Ironically, as secretive as he was about himself, he’d also been helpful with my research. We’d first met when he overheard me at Mrs. Taylor’s store asking questions about local folklore. He’d followed me out to my car and said reassuringly, “Don’t take it personally if you don’t get far with your questions. Folks on St. Pierre can be pretty suspicious of outsiders. Maybe I can help. I was once an outsider here myself.”
And now here we were. We’d found what we’d been looking for, but now he didn’t want to play fair.
I stared at him across my beer and frowned. He smoothed my forehead with his finger. “Don’t look so worried, Elizabeth. You’ll see the book, I promise.”
“When?” I urged.
“Always so impatient!” he replied. He leaned across the table where we were sitting and kissed me. One thing led to another and, like so many times before, we ended up on his old, velvet couch, where we had the slow, intense sex that I enjoyed so much with him.
He was slim, muscular, well endowed, and not afraid to take his time. He had the energy of a young man and the lovemaking skills of a mature one. It was delightful, and I never wanted it to end.
By the time we finished, I was covered with perspiration from the hot air of the room and the body heat we’d generated.
“Look at me,” I murmured into Sam’s ear. “Do I look like someone who’s been talking to a magistrate?”
“You can just tell the kids it was a heated discussion,” Sam laughed, leaning down to kiss one of my breasts.
When we came up for air again, it was so dark that I thought it was actually night.
“What time is it?” I asked Sam sleepily.
He looked at his watch and said, “It’s a little after three.”
“Good; that means we still have time. But why is it so dark outside?”
“There must be a storm coming.” He walked to the window, which gave me a chance to admire the lines of his fine body.
“Yes, it’s going to be a bad one,” he said, looking at me over his shoulder. He headed back toward the couch. “Are you worried about the kids?”
I pulled him down on top of me. “They’ll be okay,” I assured him.
The storm arrived minutes later and crashed around us. Thunder occasionally shook the house, and rain pelted the ancient windows so hard that some of it came inside. It splashed refreshingly against my skin as I straddled Sam and felt him deep inside me.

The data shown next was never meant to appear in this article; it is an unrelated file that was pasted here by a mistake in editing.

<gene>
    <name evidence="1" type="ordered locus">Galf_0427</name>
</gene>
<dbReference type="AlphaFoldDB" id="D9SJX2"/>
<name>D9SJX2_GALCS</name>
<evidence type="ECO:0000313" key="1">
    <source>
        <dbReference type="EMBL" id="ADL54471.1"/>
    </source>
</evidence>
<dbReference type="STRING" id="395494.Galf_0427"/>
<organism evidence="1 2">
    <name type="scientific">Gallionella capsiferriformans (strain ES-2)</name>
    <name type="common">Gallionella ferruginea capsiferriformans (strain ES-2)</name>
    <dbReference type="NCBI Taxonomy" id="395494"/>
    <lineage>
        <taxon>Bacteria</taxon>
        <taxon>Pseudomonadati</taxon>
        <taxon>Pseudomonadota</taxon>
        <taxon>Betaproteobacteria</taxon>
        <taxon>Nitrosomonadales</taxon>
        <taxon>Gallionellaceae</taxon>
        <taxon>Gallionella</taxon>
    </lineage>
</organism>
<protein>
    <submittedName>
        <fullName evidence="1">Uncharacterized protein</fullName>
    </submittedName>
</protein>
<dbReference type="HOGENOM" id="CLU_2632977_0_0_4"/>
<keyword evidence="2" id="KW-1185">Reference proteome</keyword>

Just after he climaxed with a loud groan, I started my campaign. We were lying together, damp and lazy, our hearts thumping.
“Sam,” I whispered, “can I see the book before I leave?”
“You never give up, do you?”
“No, I never do.”
Without answering my question, he got up and walked into the bathroom where—unlike our house—there was running water. “Isn’t it time for you to go?” he called out.
I looked at my watch. “Shit! I’m late.”
I washed up quickly and pulled my clothes back on. Outdoors, the air was refreshing, although branches were scattered everywhere from the storm. I retraced my steps to my car, glad that it wasn’t dark yet.
The engine didn’t respond. I tried again, listening to it grind over and over without catching. Finally, I gave up and walked back down the path to Sam’s. Out of the corner of my eye, I thought I saw something moving under the trees, so I hurried.
“Well, if it isn’t you again,” he greeted me. “You couldn’t get enough?”
I laughed. “My car won’t start. I need a ride from you so that I can pick up the kids.”
“That’s no problem,” he said agreeably, and I wondered if maybe I was making progress.
The question was: Was he playing into my hands or was I playing into his?